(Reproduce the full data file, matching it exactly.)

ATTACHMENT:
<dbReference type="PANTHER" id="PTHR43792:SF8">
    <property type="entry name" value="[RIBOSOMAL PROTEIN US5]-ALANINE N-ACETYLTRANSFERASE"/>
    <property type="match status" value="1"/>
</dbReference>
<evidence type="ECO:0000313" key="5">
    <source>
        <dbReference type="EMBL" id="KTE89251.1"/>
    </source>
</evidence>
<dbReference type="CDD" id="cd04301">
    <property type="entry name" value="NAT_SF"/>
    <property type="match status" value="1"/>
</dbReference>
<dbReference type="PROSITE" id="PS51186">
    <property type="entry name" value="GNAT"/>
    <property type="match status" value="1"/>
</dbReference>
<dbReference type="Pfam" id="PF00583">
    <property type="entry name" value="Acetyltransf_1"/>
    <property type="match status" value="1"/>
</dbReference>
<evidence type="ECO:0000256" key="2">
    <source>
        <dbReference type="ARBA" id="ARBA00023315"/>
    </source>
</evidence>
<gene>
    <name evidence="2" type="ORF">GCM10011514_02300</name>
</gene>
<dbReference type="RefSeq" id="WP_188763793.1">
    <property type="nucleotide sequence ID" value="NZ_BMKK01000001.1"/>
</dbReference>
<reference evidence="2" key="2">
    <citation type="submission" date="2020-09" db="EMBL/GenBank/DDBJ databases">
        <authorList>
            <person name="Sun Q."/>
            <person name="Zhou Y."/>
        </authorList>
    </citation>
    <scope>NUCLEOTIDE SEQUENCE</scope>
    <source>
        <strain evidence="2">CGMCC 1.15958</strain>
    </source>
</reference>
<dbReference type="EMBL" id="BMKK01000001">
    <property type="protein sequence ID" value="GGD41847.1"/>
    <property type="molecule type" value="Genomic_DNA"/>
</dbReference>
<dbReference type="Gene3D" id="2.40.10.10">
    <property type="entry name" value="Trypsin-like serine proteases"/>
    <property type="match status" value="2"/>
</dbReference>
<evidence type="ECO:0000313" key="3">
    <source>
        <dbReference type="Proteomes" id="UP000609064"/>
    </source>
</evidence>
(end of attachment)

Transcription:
<dbReference type="PANTHER" id="PTHR43792:SF8">
    <property type="entry name" value="[RIBOSOMAL PROTEIN US5]-ALANINE N-ACETYLTRANSFERASE"/>
    <property type="match status" value="1"/>
</dbReference>
<evidence type="ECO:0000313" key="5">
    <source>
        <dbReference type="EMBL" id="KTE89251.1"/>
    </source>
</evidence>
<dbReference type="CDD" id="cd04301">
    <property type="entry name" value="NAT_SF"/>
    <property type="match status" value="1"/>
</dbReference>
<dbReference type="PROSITE" id="PS51186">
    <property type="entry name" value="GNAT"/>
    <property type="match status" value="1"/>
</dbReference>
<dbReference type="Pfam" id="PF00583">
    <property type="entry name" value="Acetyltransf_1"/>
    <property type="match status" value="1"/>
</dbReference>
<evidence type="ECO:0000256" key="2">
    <source>
        <dbReference type="ARBA" id="ARBA00023315"/>
    </source>
</evidence>
<gene>
    <name evidence="2" type="ORF">GCM10011514_02300</name>
</gene>
<dbReference type="RefSeq" id="WP_188763793.1">
    <property type="nucleotide sequence ID" value="NZ_BMKK01000001.1"/>
</dbReference>
<reference evidence="2" key="2">
    <citation type="submission" date="2020-09" db="EMBL/GenBank/DDBJ databases">
        <authorList>
            <person name="Sun Q."/>
            <person name="Zhou Y."/>
        </authorList>
    </citation>
    <scope>NUCLEOTIDE SEQUENCE</scope>
    <source>
        <strain evidence="2">CGMCC 1.15958</strain>
    </source>
</reference>
<dbReference type="EMBL" id="BMKK01000001">
    <property type="protein sequence ID" value="GGD41847.1"/>
    <property type="molecule type" value="Genomic_DNA"/>
</dbReference>
<dbReference type="Gene3D" id="2.40.10.10">
    <property type="entry name" value="Trypsin-like serine proteases"/>
    <property type="match status" value="2"/>
</dbReference>
<evidence type="ECO:0000313" key="3">
    <source>
        <dbReference type="Proteomes" id="UP000609064"/>
    </source>
</evidence>